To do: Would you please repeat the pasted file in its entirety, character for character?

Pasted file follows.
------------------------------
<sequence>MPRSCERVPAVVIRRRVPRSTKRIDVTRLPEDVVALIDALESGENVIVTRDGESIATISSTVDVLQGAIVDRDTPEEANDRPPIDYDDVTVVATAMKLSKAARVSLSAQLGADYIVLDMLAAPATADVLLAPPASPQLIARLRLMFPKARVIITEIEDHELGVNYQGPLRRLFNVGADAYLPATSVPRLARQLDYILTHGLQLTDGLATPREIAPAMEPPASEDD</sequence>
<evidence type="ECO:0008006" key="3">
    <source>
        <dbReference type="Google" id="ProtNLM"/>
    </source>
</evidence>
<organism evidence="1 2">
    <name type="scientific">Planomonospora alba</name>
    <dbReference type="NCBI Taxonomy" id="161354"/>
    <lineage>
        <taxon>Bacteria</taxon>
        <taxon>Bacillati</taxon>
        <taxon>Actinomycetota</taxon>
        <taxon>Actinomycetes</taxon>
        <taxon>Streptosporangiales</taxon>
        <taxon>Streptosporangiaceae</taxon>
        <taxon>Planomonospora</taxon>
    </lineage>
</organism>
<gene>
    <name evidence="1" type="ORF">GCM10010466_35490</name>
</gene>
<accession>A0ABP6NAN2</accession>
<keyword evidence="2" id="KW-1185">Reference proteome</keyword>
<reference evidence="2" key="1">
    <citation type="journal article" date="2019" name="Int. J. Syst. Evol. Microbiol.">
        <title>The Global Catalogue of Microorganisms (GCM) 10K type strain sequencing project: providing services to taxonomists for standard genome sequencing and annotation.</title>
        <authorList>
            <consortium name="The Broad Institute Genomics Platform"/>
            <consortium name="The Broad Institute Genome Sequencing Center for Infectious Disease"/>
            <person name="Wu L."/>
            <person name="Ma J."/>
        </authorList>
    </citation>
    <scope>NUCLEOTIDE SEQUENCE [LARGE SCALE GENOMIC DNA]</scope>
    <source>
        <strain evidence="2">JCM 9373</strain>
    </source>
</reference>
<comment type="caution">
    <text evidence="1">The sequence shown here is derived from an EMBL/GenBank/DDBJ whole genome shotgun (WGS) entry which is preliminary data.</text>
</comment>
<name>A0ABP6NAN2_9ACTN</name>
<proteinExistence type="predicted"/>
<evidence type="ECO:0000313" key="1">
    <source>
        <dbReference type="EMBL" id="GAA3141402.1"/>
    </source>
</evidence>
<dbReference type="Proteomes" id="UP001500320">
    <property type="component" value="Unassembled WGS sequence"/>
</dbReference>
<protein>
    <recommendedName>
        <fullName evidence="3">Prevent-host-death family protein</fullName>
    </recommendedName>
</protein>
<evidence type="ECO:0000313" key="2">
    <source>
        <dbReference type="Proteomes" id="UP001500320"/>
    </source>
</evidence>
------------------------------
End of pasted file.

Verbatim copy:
<sequence>MPRSCERVPAVVIRRRVPRSTKRIDVTRLPEDVVALIDALESGENVIVTRDGESIATISSTVDVLQGAIVDRDTPEEANDRPPIDYDDVTVVATAMKLSKAARVSLSAQLGADYIVLDMLAAPATADVLLAPPASPQLIARLRLMFPKARVIITEIEDHELGVNYQGPLRRLFNVGADAYLPATSVPRLARQLDYILTHGLQLTDGLATPREIAPAMEPPASEDD</sequence>
<evidence type="ECO:0008006" key="3">
    <source>
        <dbReference type="Google" id="ProtNLM"/>
    </source>
</evidence>
<organism evidence="1 2">
    <name type="scientific">Planomonospora alba</name>
    <dbReference type="NCBI Taxonomy" id="161354"/>
    <lineage>
        <taxon>Bacteria</taxon>
        <taxon>Bacillati</taxon>
        <taxon>Actinomycetota</taxon>
        <taxon>Actinomycetes</taxon>
        <taxon>Streptosporangiales</taxon>
        <taxon>Streptosporangiaceae</taxon>
        <taxon>Planomonospora</taxon>
    </lineage>
</organism>
<gene>
    <name evidence="1" type="ORF">GCM10010466_35490</name>
</gene>
<accession>A0ABP6NAN2</accession>
<keyword evidence="2" id="KW-1185">Reference proteome</keyword>
<reference evidence="2" key="1">
    <citation type="journal article" date="2019" name="Int. J. Syst. Evol. Microbiol.">
        <title>The Global Catalogue of Microorganisms (GCM) 10K type strain sequencing project: providing services to taxonomists for standard genome sequencing and annotation.</title>
        <authorList>
            <consortium name="The Broad Institute Genomics Platform"/>
            <consortium name="The Broad Institute Genome Sequencing Center for Infectious Disease"/>
            <person name="Wu L."/>
            <person name="Ma J."/>
        </authorList>
    </citation>
    <scope>NUCLEOTIDE SEQUENCE [LARGE SCALE GENOMIC DNA]</scope>
    <source>
        <strain evidence="2">JCM 9373</strain>
    </source>
</reference>
<comment type="caution">
    <text evidence="1">The sequence shown here is derived from an EMBL/GenBank/DDBJ whole genome shotgun (WGS) entry which is preliminary data.</text>
</comment>
<name>A0ABP6NAN2_9ACTN</name>
<proteinExistence type="predicted"/>
<evidence type="ECO:0000313" key="1">
    <source>
        <dbReference type="EMBL" id="GAA3141402.1"/>
    </source>
</evidence>
<dbReference type="Proteomes" id="UP001500320">
    <property type="component" value="Unassembled WGS sequence"/>
</dbReference>
<protein>
    <recommendedName>
        <fullName evidence="3">Prevent-host-death family protein</fullName>
    </recommendedName>
</protein>
<evidence type="ECO:0000313" key="2">
    <source>
        <dbReference type="Proteomes" id="UP001500320"/>
    </source>
</evidence>